There were three corneas in G1 at 325, 345, and 365 mOsm/L, presenting the following results:

• Day 3: Opaque cornea, diffuse edema in the 325 mOsm/L group; the 365 mOsm/L group maintained better transparency and lower stromal edema between the three tests, with partial epithelial loss in the central region with an 8-mm diameter.

• Day 7: Accentuated corneal edema in all groups; partial loss of epithelium in the 345 and 365 mOsm/L groups (Figure 4B, C).



Experiment 6

There were four corneas in the 275, 325, 345, and 365 mOsm/L groups, presenting the following results:

• Day 3: Opaque cornea, diffuse edema in the 275, 325, and 345 mOsm/L groups; The 275 mOsm/L group had worse edema and coarse folds, and the 365 mOsm/L group had better transparency and lower stromal edema between the three tests, with partial epithelium loss (Figure 4G).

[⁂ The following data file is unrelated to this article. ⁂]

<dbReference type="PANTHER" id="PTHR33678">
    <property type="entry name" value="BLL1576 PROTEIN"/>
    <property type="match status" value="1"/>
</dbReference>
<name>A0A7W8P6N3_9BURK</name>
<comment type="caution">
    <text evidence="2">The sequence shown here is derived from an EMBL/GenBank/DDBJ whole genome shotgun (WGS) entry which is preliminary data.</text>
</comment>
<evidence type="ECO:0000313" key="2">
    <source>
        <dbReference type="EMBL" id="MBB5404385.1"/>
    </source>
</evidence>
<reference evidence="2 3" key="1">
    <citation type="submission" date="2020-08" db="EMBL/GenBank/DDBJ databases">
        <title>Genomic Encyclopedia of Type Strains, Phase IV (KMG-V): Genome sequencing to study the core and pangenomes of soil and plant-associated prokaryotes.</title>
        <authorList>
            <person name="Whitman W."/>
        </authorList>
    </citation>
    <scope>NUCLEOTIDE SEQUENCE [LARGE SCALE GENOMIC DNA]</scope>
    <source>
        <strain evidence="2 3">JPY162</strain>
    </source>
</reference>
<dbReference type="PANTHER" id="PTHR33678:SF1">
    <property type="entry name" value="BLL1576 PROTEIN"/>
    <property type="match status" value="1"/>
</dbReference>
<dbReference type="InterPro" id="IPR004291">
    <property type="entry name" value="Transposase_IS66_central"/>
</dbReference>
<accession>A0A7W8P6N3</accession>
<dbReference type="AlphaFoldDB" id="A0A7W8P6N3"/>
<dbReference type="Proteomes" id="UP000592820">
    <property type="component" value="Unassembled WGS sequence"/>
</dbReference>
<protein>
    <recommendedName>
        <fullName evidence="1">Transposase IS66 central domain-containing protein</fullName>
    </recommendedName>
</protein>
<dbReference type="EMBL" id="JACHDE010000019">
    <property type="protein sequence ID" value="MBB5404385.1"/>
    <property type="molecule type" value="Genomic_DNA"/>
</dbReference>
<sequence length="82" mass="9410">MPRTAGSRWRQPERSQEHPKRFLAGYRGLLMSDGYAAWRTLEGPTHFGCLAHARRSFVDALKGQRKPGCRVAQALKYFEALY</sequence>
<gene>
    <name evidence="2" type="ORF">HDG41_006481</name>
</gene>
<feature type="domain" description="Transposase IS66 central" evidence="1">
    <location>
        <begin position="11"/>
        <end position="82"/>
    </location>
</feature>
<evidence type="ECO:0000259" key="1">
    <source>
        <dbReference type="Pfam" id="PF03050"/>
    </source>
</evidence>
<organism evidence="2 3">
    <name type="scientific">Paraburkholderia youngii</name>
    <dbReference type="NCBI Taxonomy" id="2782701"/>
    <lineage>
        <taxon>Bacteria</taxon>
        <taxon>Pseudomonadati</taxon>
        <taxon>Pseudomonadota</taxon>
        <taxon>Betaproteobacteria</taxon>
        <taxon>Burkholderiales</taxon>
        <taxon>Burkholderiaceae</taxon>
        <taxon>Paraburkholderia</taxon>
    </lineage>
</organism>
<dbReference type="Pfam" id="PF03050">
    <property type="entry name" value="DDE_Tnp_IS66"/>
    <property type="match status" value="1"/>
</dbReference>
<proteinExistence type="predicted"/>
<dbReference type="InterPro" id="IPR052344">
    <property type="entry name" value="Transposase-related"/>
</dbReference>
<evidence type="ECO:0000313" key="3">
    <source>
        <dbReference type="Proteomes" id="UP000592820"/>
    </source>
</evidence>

• Day 7: Accentuated corneal edema in all groups.



Coconut water has been described in several studies as an alternative tissue conservation product, and it was chosen as the nutritive medium for the preservative solution in question because of its physicochemical characteristics, low, cost and abundance in our region.

Since the 1980s, its use as a natural preservative has been researched during experiments with semen and embryos of sheep and goats(10,11). Later on, in a study with rabbit corneas using a coconut water-based solution, no significant structural change was observed in relation to the corneas preserved in Optisol®(13).